Secret Surveillance

Secret Surveillance

The administration scored a victory recently when the U.S. Foreign Intelligence Surveillance Court of Review ruled 3 to 0 that the USA Patriot Act, passed by Congress shortly after the Sept. 11 terrorist attacks, gives the Justice Department authority to break down what had come to be known as "the wall" separating criminal investigations from investigations of foreign agents.

The ruling endorsed the administration's view that law enforcement goals should be allowed to drive Justice Department requests for special eavesdropping and search warrants that had been thought to be reserved for counterintelligence operations. But the court went further, agreeing with the administration that "the wall" itself had no real basis in pre-Patriot Act law. Instead, the court ruled, "the wall" was a product of internal Justice Department guidelines that were, in turn, based partly on erroneous interpretations of the law by some courts.

There is no clear line between intelligence and crime in any case, the court said, because any investigation of a spy ring could ultimately lead to charging U.S. citizens with crimes such as espionage.

The decision overruled an earlier one by the lower-level Foreign Intelligence Surveillance Court, in which seven judges sharply criticized past Justice Department misstatements in applications for permission to do secret surveillance.

Administration officials say that the ruling permits what is only sensible — greater sharing of information between federal prosecutors and federal counterintelligence officials.

Thanks to enforcement of "the wall" by FBI lawyers, they note, pre-Sept. 11 permission to search Moussaoui's computer was not sought, a crucial missed opportunity to prevent the attacks.

In practical terms, the ruling means that the attorney general would still have to convince the Foreign Intelligence Surveillance Court that he has probable cause to believe that a given subject of a wiretap or search is an agent of a foreign terrorist group, a standard that is not dissimilar to the one required for warrants in ordinary criminal cases.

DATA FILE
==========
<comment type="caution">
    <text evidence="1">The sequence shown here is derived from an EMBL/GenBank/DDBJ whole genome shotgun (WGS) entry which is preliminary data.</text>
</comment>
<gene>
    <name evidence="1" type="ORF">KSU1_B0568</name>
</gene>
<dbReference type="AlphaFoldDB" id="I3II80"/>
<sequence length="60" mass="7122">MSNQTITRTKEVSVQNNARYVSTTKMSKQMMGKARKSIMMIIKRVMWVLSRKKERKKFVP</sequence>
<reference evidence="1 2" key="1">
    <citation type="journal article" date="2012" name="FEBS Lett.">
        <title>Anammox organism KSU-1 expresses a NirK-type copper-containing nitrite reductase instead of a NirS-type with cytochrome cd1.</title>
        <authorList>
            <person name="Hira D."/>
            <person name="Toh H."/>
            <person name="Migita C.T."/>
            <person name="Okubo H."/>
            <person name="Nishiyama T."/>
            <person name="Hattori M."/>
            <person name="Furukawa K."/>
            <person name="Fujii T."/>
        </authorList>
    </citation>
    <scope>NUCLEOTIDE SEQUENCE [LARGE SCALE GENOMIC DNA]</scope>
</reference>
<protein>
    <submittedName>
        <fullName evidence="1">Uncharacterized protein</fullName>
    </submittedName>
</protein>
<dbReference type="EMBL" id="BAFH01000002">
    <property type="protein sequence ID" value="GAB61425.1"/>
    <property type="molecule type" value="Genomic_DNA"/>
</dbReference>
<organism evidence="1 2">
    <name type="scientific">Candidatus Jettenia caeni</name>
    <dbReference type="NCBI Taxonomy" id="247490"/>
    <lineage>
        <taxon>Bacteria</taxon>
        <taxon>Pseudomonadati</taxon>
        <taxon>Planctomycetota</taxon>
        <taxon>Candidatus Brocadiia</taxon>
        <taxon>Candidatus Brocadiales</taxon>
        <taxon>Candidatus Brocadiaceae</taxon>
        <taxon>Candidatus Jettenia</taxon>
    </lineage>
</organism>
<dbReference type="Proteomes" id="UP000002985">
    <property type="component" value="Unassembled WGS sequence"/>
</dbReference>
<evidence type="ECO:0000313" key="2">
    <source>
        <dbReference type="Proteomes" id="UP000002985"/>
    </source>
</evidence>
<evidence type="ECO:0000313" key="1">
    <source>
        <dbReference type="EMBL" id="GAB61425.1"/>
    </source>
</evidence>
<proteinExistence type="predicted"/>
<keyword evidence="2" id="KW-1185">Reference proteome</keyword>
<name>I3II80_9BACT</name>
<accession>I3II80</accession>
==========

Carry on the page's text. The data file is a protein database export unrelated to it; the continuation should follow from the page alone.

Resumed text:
Yet civil libertarians say that targets of such investigations who end up being ordered out of the country or prosecuted would lose a crucial right that they would have in the ordinary criminal justice system — the right to examine the government's evidence justifying the initial warrant.

"So the government starts off using secret surveillance information not to gather information upon which to make policy, but to imprison or deport an individual, and then it never gives the individual a fair chance to see if the surveillance was lawful," Martin said.

© 2002 The Washington Post Company

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2 Comments on “Secret Surveillance”

  1. brad Says:

    TV Fakery – Randy Hill, ICT, DARPA, AI, 9/11 videos etc.

    Michael Hayden’s Ties to 9/11, Hookergate, PSYOPS, etc…

    Air Force general and CIA director nominee Michael
    Gen. Michael Hayden, whom Bush has tapped to lead the
    CIA, contracted the services of a company at the
    center of the Cunningham bribery scandal, reports TPM
    TPM Muckraker:
    EXCLUSIVE: CIA Nominee Hayden Linked to MZM

    Khashoggi, Part 36: Who Mentored Michael Hayden?

  2. brad Says:

    oops, forgot the best one…

    Google in bed with U.S. intelligence

    i wonder if this has anything to do with all the stolen laptops lately ?
    the VA reportred laptop stolen with millions of VETS SS#’s.

    but this is NOT the only incident.
    tons of stolen laptopns and hacked computers with peoples ID’s comprimised.
    i index’ed a bunch of them here…

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